The number of cells in our body is tightly regulated. There is a complex system that controls the rate of cell division (replication) and the rate of cell death (apoptosis). If cells are no longer needed, the normal removal mechanism activates an intracellular death program. Apoptosis comes from the Greek word meaning “falling off”, as in an autumn leaf as it completes its life cycle and drops from the tree.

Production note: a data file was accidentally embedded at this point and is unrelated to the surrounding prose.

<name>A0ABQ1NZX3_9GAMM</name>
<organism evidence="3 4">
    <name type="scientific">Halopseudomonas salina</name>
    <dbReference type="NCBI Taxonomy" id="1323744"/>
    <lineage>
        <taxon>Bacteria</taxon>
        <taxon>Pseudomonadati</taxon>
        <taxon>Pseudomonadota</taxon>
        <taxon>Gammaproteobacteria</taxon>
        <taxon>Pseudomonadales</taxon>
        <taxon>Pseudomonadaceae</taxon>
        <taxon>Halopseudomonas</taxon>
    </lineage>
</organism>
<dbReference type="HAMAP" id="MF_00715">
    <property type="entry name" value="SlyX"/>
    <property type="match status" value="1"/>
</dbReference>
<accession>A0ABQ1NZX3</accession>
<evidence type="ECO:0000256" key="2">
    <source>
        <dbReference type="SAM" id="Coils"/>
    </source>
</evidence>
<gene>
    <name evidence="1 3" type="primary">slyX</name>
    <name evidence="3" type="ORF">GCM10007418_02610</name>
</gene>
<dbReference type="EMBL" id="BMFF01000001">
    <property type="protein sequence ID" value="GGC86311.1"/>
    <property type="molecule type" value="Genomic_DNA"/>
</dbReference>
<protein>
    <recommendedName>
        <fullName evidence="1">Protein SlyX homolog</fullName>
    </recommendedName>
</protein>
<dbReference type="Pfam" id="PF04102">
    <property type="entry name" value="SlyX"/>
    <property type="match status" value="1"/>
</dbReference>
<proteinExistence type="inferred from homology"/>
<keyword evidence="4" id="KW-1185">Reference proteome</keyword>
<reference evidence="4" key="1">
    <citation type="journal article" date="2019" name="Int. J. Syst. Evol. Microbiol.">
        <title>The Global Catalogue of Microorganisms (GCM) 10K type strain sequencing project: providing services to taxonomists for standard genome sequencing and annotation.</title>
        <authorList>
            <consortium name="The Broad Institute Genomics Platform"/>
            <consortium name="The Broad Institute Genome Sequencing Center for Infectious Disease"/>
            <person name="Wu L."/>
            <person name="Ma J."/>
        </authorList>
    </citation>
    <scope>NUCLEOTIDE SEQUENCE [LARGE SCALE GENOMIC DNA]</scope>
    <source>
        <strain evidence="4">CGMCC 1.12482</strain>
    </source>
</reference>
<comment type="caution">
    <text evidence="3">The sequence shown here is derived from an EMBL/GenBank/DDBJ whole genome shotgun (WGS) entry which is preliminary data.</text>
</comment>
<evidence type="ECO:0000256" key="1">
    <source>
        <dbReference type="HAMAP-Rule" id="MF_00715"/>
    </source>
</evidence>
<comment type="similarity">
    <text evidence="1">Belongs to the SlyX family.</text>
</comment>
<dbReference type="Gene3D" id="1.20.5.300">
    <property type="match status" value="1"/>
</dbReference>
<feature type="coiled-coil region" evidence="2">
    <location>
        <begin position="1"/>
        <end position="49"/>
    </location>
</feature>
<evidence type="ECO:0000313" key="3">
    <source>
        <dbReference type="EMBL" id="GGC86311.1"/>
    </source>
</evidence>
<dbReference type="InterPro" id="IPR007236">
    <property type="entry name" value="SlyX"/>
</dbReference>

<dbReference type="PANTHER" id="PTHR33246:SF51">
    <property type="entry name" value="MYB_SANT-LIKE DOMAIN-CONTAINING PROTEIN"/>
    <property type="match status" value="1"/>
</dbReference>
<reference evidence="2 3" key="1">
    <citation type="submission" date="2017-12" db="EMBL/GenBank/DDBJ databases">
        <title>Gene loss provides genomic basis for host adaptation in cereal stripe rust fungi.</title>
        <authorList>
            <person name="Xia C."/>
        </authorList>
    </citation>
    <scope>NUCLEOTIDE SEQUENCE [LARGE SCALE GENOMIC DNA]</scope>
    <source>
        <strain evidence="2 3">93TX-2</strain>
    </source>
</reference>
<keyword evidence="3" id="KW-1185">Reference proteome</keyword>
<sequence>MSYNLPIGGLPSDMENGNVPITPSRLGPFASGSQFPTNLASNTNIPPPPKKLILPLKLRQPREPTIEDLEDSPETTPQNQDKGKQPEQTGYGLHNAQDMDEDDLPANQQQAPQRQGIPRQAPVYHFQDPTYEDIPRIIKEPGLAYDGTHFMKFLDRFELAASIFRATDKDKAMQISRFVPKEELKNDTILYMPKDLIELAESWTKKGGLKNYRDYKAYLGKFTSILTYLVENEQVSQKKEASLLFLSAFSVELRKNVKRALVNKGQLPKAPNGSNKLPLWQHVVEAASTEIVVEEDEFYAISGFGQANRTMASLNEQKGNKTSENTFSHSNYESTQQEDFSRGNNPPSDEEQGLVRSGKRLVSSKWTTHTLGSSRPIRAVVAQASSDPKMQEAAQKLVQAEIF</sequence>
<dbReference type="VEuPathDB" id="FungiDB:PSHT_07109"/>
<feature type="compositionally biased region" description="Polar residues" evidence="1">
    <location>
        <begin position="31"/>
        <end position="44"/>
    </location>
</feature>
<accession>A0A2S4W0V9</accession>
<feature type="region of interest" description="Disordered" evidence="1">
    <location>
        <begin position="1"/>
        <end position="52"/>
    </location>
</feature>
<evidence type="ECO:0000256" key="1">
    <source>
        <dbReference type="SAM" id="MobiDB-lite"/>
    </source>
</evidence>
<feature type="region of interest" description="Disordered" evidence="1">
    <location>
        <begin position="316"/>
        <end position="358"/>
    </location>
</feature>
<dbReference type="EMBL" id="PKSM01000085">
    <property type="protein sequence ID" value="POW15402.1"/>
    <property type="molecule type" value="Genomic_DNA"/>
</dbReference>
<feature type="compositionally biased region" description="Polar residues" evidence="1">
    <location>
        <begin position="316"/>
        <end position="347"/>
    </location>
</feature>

The amount of this normal apoptosis that occurs in developing and adult animal tissues can be astonishing. In the developing vertebrate nervous system, for example, up to half or more of the nerve cells normally die soon after they are formed. In a healthy adult human, billions of cells die in the bone marrow and intestine every hour. It seems remarkably wasteful for so many cells to die, especially as the vast majority are perfectly healthy at the time they kill themselves. However, remember that apoptosis conserves the valuable resources of the cell by a type of recycling process so not all is wasted.